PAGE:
One of the critics of state fusion centers — including the one in Kansas — is the American Civil Liberties Union. ACLU representatives have testified before U.S. Congressional Committees regarding their concerns.
“If the federal government announced it was creating a new domestic intelligence agency made up of over 800,000 operatives dispersed throughout every American city and town, filing reports on even the most common everyday behaviors, Americans would revolt,” former FBI agent Mike German and Senior Policy Analyst Jay Stanley wrote in the ACLU’s 2008 Fusion Center Update.
Yet that is what the state fusion centers are doing, according to the ACLU, which is concerned about violations of Americans’ privacy rights. The civil liberties organization voices concerns that the need to coordinate intelligence — especially since 9/11 — may have led to abuses of government authority. According to the ACLU’s 2007 report, What’s Wrong With Fusion Centers – Executive Summary, particular concerns include:
- Ambiguous Lines of Authority. The participation of agencies from multiple jurisdictions in fusion centers allows the authorities to manipulate differences in federal, state and local laws to maximize information collection while evading accountability and oversight through the practice of “policy shopping.”
- Private Sector Participation. Fusion centers are incorporating private-sector corporations into the intelligence process, breaking down the arm’s length relationship that protects the privacy of innocent Americans who are employees or customers of these companies, and increasing the risk of a data breach.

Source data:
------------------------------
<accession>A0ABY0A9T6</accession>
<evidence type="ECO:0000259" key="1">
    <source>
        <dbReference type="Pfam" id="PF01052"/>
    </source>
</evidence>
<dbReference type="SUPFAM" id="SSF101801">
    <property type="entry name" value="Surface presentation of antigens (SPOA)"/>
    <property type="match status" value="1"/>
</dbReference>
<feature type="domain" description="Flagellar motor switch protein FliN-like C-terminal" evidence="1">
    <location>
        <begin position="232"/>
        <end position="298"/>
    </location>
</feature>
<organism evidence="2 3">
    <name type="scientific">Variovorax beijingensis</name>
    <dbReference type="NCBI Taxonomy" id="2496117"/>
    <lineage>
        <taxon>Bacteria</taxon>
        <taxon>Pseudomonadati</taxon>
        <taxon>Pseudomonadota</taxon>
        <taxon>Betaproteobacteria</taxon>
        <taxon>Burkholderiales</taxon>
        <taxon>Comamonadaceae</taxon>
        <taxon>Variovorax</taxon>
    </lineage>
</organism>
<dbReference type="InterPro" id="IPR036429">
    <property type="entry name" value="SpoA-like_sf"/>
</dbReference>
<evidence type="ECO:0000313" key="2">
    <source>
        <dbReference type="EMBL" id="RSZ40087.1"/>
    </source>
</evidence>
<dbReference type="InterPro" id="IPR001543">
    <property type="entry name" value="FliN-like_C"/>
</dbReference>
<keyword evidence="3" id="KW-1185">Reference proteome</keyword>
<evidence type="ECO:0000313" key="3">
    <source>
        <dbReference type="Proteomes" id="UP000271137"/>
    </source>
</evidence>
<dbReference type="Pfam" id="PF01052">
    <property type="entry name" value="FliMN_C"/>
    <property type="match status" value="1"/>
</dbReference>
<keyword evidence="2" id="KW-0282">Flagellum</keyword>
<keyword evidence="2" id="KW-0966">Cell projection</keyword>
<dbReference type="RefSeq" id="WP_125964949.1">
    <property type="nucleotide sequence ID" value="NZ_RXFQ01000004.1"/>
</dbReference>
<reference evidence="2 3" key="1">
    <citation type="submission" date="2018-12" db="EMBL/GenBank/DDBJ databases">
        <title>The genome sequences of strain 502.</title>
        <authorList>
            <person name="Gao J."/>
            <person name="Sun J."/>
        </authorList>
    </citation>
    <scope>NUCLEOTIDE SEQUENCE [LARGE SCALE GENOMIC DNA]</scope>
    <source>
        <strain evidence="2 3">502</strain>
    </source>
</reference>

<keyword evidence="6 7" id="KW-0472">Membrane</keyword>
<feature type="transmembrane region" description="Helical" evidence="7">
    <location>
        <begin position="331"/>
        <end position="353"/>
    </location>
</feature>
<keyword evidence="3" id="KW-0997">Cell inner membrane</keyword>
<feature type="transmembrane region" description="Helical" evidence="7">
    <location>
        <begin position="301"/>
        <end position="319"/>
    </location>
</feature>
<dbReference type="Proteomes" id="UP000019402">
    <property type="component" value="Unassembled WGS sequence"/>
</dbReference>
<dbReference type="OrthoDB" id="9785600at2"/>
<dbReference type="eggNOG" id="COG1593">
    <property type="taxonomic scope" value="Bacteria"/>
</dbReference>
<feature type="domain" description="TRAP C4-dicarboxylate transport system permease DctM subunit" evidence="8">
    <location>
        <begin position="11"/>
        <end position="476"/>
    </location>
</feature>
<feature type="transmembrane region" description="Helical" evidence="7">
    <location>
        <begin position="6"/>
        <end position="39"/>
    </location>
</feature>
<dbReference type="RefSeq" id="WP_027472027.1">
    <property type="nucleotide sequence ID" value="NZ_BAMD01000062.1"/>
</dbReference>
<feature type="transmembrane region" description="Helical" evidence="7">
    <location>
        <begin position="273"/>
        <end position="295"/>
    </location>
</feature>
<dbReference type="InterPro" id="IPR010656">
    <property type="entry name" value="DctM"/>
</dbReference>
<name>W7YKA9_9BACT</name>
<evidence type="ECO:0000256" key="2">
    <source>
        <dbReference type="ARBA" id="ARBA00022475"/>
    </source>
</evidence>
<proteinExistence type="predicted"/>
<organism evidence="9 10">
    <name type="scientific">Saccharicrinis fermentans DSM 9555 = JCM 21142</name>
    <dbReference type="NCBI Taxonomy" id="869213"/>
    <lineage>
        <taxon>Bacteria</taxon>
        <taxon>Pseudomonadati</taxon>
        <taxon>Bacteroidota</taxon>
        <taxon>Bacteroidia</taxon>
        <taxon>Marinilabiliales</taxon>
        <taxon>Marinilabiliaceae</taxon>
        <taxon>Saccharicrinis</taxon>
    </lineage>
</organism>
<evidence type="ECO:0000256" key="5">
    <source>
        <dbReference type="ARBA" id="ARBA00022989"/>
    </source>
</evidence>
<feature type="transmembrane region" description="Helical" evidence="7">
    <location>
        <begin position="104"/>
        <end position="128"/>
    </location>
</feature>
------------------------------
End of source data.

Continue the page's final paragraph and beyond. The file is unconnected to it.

- Military Participation. Fusion centers are involving military personnel in law enforcement activities in troubling ways.
- Data Fusion = Data Mining. Federal fusion center guidelines encourage whole sale data collection and manipulation processes that threaten privacy.
- Excessive Secrecy. Fusion centers are hobbled by excessive secrecy, which limits public oversight, impairs their ability to acquire essential information and impedes their ability to fulfill their stated mission, bringing their ultimate value into doubt.
All school districts in the state belong to the Kansas Center for Safe and Prepared Schools, which was one of the sponsors of this week’s conference. The center is part of the Adjutant General’s Office, which is in charge of emergency and military preparedness in Kansas. The department also oversees Kansas Homeland Security.
This is the fourth year for the Kansas Safe and Prepared Schools Conference, which took place at Topeka’s Capitol Plaza Hotel and Convention Center. The registration fee for this two-day professional development opportunity for school administrators, counselors, nurses, resource officers and other educators was only $25. Sponsors included the Kansas Attorney General, the Kansas Center for Safe and Prepared Schools, the Kansas Department of Health and the Environment and the Kansas State Department of Education (KSDE). The event was so popular that the KSDE closed registration “due to full capacity.”